I’m back from Marrakech with an obnoxious cold due to the temperature difference (23 there and -2 here) and a serious case of wanderlust. Being my first time out of Europe, I was fascinated and overwhelmed. Imagine yourself thrown back in time a hundred years at least, donkeys wandering the streets, men with carts shouting about their merchandise, bicycles and scooters driving past you with a speed that renders you dizzy, lamb legs hanging from hooks, sheep heads rigorously lined up waiting for their customer, people trying to point you into their direction all the time, bright colors shimmering from everywhere, too much to take in at once for your senses.


You gotta love Marrakech! If you’re anything like me, this surreal mixture of opulence and poverty, the architecture, the smell of amber and hamam, the mosques, the secret gardens will render you speechless and humbled. I even teared up waiting for my chicken tagine with preserved lemon and olives on this dreamlike terrace where I could hear the call to prayer from the minaret and see the sun setting on the medina.



On a daily basis, though, walking around the old town is tiresome- we walked between 9-14 km every day on the meandering streets and had difficulties finding our way since it’s all such a labyrinth. Besides, you have to watch your step so you don’t get run over by scooters, look stern so you don’t seem an easy target for the ones who expect tips for pointing you in the wrong direction, bargain when you purchase something in the souks and give your school French a real brush-up. It’s when you enter “Le jardin secret” or “Le jardin Majorelle” and let your eyes linger on the trees, rejoice in the beauty, sipping from a glass on fresh mint tea, that you can feel the sting of happiness- you’re alive, there’s so much beauty in the world and you’re so f* privileged to see it! And somehow all the 1001 night bed-time stories you read as a child come alive and you expect something extraordinary to happen and then you realize this trip is pretty extraordinary in itself.


We stayed away from street food, both because we didn’t feel like standing up when eating and because we weren’t keen on risking the runs. But we did buy grilled corn, grilled salty almonds, donuts, bread and pomegranate juice from street vendors and they were amazing!


Marrakech was a live exhibition of thousands of cats and since I’m an animal lover, Β I had to take a picture of most of them, to F’s exasperation. πŸ˜‰ This one was tiny and very sweet and I saw it there several days in a row, so the shop keeper probably fed it.


This one was sleeping on top of the vendor’s merchandise, silky shawls and all and the vendor smiled at me when I took a picture of the kitten. This natural way of treating animals is so appealing to me! I hate the rigid rules in Norway, people so over-crazed by bacteria that they end up with all kinds of allergies I never even heard of back home. Β These aspects made Morocco much more resemblant to Romania, although I grew up hearing I shouldn’t pet cats there, too, but I never cared about this advice. πŸ˜‰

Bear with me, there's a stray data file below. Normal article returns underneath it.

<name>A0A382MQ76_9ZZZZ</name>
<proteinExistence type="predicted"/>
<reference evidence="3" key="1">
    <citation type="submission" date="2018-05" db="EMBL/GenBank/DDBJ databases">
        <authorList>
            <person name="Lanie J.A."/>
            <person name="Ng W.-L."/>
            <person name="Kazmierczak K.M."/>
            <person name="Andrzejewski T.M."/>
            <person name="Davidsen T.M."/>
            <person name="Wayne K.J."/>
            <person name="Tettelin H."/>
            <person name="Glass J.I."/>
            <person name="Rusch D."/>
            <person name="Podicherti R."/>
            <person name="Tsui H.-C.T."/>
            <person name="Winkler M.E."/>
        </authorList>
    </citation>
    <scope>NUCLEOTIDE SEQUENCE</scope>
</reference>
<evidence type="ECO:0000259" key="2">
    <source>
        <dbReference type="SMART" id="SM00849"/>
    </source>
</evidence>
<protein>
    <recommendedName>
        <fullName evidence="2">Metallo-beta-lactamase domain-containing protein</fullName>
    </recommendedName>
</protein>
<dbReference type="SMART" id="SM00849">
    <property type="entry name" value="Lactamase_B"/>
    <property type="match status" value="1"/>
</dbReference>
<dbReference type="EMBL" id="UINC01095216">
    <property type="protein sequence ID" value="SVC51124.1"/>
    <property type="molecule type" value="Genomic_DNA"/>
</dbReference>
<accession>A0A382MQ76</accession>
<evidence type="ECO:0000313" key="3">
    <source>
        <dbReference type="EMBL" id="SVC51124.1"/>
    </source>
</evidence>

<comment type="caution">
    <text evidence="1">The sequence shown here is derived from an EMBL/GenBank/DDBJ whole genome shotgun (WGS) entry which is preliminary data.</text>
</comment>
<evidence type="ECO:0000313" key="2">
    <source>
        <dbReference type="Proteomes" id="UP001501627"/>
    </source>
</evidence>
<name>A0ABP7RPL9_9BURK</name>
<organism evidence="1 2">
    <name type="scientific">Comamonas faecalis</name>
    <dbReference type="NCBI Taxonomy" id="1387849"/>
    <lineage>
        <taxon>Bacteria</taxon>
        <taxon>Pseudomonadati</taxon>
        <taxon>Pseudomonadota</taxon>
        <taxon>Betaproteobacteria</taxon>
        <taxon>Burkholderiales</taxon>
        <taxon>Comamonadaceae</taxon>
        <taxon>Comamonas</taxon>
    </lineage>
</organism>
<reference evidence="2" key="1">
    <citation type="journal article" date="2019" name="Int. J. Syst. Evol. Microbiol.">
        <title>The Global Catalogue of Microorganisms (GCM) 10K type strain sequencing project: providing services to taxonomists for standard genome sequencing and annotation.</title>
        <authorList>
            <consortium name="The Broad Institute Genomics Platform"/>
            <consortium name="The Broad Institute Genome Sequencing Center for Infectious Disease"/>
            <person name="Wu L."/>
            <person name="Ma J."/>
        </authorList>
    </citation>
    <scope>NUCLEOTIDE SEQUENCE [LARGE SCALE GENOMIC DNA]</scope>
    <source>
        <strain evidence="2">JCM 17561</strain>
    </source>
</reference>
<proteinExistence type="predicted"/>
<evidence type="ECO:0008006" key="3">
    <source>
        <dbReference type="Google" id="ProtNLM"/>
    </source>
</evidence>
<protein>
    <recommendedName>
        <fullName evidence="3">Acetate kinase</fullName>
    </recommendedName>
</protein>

The rugs are everywhere and they’re so pretty you’d wish you had a castle to fit them all in it! We bought a tiny one from a cooperative and we probably paid more than others, but hey, I did manage to bargain it to almost half of its original price, so I was pretty impressed with myself. They called me “the berber woman” everywhere, because I’d start at half the price they suggested. I still think they were happy with the deal, as I probably gave up earlier than they’d expected. πŸ˜‰ haha!


We stayed at a riad in the medina and we’d recommend everybody else to do the same, as it’s the only true Moroccan experience we wouldn’t be without. Originally I dreamt of something very fancy, but we were a bit slow to book and the most sumptuous places were gone by then. Besides, since it was winter in Marrakech and the temperatures were supposed to be between 15-19 degrees C, we figured we wouldn’t get the chance to use the pool anyways. So we ended up at Le riad de Madina, where Wafa cooked us an authentic breakfast of Moroccan pancakes, eggs with harissa Β and freshly squeezed orange juice. It was a lovely place, clean and peaceful, it smelled of amber all day long, two lovely birds chirping from morning until evening, we wouldn’t trade the experience for anything!


More details in another entry, this is just an introduction to Marrakech, which has been a lifelong dream come true for me. It was so beautiful and so different, so chaotic and so peaceful, so loaded with fragrance and yet so smelly, so courteous and yet so cheeky, just like a young girl from the country side.


There were lots of nice things to purchase, luckily I’m very particular, so I didn’t feel like buying everything, otherwise there wouldn’t have been time for anything else. I ended up with a cashmere caftan, a wool and silk blend shirt, a scarf, two pairs of shoes and a pair of ear-rings, too. Most of the things I bought in “high-end” Moroccan design shops at Northern-European prices, but Moroccan artisans boasted of pretty amazing stuff wherever you went.



The babouches (leather slippers) were popular with both locals and tourists, I brought back a pink pair for my niece, Diana, but didn’t notice the stench of goat until I came home. I’m not sure if the smell “wears off”, but they’re damn cute to look at anyways, so she can always give them to her dolls. πŸ˜‰



I’ll be back with more pictures, tips on where to eat, where to go to the hamam, where to have a drink, where to shop, as well as regular dos and donts. πŸ˜‰

xxx, Alina

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